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AFGHANISTAN

Human Rights Issues

  Overview
Death penalty
  Torture/Ill-treatment
Arbitrary detention
  Fair trial
Prison conditions
  Demonstrations
Ethnic affiliation
  Religious affiliation Political affiliation
  NGOs and Human Rights Defenders
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  Refugees

11.03.2008 - Source: US Department of State

According to the Supreme Court, Baha’i faith is a form of blasphemy; arrest of a citizen, born a member of Baha’I faith, after his wife exposed his religious beliefs; he was released due to pressure by the international community and fled to another country ("Country Report on Human Rights Practices 2007") [ID 23979]

"According to Islamic law, conversion from Islam is punishable by death. In recent years this sentence was not carried out in practice. On April 9, police arrested a citizen, born a member of the Baha'i faith, after his wife exposed his religious beliefs to authorities. Officials detained him for 31 days in jail without charges, in contravention of the penal code. Authorities released him on May 11 after the international community expressed its concern. Upon his release, he fled to another country. On May 20, the General Directorate of Fatwas and Accounts under the Supreme Court issued a ruling on the status of the Baha'i faith, declaring it a form of blasphemy. The ruling also declared all Muslims who convert to Baha'i to be apostates and all followers of the Baha'i faith to be infidels."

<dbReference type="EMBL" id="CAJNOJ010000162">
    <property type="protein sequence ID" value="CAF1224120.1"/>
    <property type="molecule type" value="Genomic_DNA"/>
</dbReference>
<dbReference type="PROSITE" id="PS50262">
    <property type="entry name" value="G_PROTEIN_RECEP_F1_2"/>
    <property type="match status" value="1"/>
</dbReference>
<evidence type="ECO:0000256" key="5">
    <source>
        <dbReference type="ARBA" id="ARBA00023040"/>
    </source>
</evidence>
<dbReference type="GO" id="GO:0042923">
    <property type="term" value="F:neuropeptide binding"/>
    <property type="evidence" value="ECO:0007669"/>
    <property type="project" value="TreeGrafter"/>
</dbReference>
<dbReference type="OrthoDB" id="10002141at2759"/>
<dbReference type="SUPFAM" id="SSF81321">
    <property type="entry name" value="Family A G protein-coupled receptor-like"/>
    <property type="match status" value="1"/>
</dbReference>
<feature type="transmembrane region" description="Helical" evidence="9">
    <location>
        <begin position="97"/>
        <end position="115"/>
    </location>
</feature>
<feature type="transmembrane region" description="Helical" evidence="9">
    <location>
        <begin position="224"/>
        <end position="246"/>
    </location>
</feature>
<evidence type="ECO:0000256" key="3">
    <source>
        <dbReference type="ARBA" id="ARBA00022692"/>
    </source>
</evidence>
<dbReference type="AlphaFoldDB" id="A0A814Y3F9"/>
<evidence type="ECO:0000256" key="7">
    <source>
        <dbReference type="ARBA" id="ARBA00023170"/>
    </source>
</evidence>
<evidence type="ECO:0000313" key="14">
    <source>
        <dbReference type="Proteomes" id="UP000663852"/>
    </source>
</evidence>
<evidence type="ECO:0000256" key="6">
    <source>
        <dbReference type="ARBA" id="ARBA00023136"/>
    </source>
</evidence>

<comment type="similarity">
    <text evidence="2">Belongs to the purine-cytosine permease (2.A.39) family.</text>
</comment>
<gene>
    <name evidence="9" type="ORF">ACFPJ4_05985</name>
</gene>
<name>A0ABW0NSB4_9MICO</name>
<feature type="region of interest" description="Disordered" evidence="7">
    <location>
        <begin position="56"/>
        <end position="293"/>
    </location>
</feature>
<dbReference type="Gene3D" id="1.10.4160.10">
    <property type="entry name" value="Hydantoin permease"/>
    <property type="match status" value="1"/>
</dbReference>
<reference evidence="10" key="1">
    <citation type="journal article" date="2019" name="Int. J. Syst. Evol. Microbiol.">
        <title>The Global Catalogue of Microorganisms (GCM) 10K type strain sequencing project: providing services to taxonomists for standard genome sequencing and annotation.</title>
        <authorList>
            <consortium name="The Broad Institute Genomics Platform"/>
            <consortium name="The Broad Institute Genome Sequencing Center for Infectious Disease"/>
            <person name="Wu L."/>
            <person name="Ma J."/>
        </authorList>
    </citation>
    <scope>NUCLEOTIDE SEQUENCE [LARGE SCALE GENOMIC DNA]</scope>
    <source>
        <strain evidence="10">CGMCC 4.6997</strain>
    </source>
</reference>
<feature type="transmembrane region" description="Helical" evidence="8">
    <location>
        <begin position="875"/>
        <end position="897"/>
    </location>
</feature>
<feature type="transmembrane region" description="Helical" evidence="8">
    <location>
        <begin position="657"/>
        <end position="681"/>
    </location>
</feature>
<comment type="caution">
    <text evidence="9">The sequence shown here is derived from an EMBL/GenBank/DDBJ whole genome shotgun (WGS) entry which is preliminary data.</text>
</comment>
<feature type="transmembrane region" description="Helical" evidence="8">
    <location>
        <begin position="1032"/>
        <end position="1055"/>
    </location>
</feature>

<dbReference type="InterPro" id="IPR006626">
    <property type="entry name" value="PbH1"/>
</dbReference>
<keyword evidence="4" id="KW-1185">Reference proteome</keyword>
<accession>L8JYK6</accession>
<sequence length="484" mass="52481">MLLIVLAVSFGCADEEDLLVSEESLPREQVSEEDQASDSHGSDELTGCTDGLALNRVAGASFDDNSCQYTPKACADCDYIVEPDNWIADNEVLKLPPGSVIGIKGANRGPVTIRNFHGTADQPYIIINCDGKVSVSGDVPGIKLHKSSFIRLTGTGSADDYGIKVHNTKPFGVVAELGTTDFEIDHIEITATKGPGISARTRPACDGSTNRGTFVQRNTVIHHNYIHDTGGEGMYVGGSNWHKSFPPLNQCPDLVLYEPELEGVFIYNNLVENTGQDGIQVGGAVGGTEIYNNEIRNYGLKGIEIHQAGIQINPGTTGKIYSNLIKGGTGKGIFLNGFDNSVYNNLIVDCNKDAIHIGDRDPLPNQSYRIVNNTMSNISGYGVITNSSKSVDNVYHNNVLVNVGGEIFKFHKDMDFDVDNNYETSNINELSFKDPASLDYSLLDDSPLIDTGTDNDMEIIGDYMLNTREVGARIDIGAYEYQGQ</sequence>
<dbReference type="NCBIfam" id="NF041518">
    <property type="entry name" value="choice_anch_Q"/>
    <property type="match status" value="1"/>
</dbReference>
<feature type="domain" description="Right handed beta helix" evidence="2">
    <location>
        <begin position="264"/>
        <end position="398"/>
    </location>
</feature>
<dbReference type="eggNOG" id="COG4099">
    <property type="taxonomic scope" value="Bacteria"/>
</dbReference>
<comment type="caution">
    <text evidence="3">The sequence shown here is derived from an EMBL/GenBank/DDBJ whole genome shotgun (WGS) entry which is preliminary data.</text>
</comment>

Document(s): Open document

12.2007 - Source: UN High Commissioner for Refugees

Supreme Court declared Baha’i faith as form of blasphemy and followers of it as infidels ("UNHCR's Eligibility Guidelines for Assessing the International Protection Needs of Afghan Asylum-Seekers") [ID 22654]

"In May 2007, the Supreme Court issued a ruling on the status of the Baha’i faith declaring it to be distinct from Islam and a form of blasphemy. The ruling also declared all Muslims who converted to Baha’i to be apostates and all followers of the Baha’i faith to be infidels. Hence, Afghan citizens who convert from Baha’i to Islam will face a risk of persecution similar to that of Christians converts. Furthermore, in a separate incident earlier this year, police arrested an Afghan member of the Baha’i faith after his wife (a Moslem, so the marriage was prohibited) exposed his religious beliefs to the authorities. The man spent 31 days in jail without a charge, but was eventually released, following pressure from the international community, and reportedly fled to another country.